This function introduces an implementaton of an arpeggiator.
This meta controller is an instrument that, rather than playing notes, dynamically sets a scale, that other layers can then play from. This allows lots of generative type effects. The way this arpeggiator works may seem a bit convoluted, but hopefully this offers flexilibity to lots of different uses.
This function is a property of the layer, and is selected under the layer menu. When active, the main display will change slightly to indicate that it is not an “INST” that is being played, but a META.
The controller constructs a scale from 4 notes defined in the layer, repeated across 4 octaves (one octave lower than the original notes, the original notes, then +1 octave and +2 octave). The scale number (see Per layer scales) is taken from the “midi channel” number of the layer. That is, to write to scale set 1, the midi channel should be 1, whereas to write to scale set 8, the midi channel should be set to 8. (No midi information is output by this meta controller).
How the four notes are defined depends slightly on the layer mode. For all non-score modes, where chords are impossible (e.g. random) or not necessarily deliberate (e.g. bounce), each new note pushes out the oldest one in the four-note unit. So, if Arp4 is used in random mode, once 4 notes are entered, then the scale defined will always be “full”, with no missing notes.
In score mode, where “chords” are more normal, the defined scale is cleared if any are set. This means a three note chord will only have three notes (repeated in each octave) - i.e. the scale generated will have gaps.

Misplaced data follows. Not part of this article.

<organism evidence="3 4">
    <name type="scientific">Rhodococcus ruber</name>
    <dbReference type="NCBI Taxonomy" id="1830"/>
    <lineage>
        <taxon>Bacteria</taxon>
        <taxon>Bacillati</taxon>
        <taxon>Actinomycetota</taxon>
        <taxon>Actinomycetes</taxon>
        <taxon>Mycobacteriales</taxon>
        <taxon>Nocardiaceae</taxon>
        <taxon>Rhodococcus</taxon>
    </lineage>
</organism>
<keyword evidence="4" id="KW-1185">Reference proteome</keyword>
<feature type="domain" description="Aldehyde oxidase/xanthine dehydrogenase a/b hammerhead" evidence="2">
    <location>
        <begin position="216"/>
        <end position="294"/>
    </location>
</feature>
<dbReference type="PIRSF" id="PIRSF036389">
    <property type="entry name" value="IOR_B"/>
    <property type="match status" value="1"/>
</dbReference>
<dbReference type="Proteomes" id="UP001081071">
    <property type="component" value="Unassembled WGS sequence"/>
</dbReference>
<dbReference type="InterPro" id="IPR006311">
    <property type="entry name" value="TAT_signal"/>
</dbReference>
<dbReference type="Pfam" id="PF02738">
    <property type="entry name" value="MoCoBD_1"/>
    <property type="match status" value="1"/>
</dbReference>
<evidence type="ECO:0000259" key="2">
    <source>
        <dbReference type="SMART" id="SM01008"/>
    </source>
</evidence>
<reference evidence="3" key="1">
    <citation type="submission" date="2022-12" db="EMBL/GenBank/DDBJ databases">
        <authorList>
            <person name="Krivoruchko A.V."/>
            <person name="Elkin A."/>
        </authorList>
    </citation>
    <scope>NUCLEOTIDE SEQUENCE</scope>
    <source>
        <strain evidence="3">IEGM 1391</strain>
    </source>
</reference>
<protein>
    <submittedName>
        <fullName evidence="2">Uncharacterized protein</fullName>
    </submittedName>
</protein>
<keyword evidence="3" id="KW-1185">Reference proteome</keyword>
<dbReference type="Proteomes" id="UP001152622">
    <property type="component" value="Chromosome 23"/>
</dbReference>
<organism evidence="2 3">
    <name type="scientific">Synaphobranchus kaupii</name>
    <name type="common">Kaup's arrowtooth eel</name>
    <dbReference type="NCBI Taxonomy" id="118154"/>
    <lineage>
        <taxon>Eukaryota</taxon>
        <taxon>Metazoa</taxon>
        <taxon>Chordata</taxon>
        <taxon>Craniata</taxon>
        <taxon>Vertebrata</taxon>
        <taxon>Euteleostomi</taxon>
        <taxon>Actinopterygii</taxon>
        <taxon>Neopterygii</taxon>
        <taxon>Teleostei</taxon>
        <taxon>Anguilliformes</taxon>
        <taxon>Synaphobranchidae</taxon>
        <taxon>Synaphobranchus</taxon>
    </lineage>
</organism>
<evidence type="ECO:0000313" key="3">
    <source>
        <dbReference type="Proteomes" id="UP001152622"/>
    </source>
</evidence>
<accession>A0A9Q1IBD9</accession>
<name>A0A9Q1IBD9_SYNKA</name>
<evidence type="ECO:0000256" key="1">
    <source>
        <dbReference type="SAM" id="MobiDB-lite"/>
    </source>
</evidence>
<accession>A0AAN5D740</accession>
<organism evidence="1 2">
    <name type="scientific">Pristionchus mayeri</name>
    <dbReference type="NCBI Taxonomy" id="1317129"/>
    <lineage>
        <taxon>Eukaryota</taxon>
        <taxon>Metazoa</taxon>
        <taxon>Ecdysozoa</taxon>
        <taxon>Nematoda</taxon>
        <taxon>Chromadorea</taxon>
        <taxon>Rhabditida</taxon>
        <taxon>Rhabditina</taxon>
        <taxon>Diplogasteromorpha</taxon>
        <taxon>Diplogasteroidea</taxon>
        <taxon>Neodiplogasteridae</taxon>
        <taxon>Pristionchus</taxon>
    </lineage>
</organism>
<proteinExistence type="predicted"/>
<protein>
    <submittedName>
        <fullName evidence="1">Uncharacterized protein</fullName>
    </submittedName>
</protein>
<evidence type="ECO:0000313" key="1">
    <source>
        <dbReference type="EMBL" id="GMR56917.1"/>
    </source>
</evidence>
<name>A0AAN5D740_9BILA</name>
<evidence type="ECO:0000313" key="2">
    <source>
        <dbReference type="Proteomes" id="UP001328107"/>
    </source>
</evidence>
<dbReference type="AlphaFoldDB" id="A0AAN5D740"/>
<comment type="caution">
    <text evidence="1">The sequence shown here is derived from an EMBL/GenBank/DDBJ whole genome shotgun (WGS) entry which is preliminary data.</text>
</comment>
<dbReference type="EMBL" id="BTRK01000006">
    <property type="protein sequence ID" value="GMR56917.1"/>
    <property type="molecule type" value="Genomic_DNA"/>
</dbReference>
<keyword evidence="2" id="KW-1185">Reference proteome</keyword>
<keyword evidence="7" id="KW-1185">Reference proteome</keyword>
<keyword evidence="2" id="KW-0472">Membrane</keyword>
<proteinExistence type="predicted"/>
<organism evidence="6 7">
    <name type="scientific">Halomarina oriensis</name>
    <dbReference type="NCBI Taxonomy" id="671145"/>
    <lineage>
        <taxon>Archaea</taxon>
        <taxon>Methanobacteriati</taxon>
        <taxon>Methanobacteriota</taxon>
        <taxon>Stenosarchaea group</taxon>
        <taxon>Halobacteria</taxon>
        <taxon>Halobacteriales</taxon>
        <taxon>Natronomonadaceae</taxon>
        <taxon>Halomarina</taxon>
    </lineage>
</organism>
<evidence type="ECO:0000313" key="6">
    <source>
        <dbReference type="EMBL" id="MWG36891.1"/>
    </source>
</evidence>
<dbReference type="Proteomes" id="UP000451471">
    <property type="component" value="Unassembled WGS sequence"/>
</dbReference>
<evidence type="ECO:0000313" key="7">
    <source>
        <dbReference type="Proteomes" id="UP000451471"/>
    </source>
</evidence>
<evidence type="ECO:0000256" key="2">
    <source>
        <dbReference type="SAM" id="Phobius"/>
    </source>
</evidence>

For all layers, the notes are sorted by pitch.
A typical usage model for this might be to have layer 1 be Score mode, using an Arp-4, set to Ionian scale, with midi channel 1 (i.e. layer scale 1) as its target. A four-note chord in each column, and a slow loop speed, would change the contents of layer scale 1 on every tick. A different layer - e.g. a bounce layer - with layer scale set to 1 - could then be used to arpeggiate from the 4 notes defined by the score layer.
Alternatively, I’ve found setting a few widely spaced notes in a random layer using Arp-4, and then rotating the layer, is a great way of generating evolving chords.
A few notes:
If the target (i.e. midi channel) of an Arp-4 layer is the layer scale, nothing will happen.
Only 4-note arps are currently set because a 4-note pitch sort was quite fast to execute, and (for example) an 8 note sort would take longer. It is possible to implement a generic N-note scale setting controller, without sorting (i.e. first in, first out) if this is useful for people. In the mean time, I may work on a suitably fast 8-note sort.
Arp-4 layers don’t record incoming midi. This means that it can’t be used as a arpeggiator for a keyboard, for example.
in case it wasn’t obvious, this isn’t a traditional arpeggiator, i.e. an instrument that arpeggiates (up/down etc.) chords that are played into it; since the arpeggiator pattern is defined within the target layer.
Multiple layers can play from the same scale number, allowing chords, bassline rhythms, arpeggios, all to come from the same 4-note set.
First included in A021.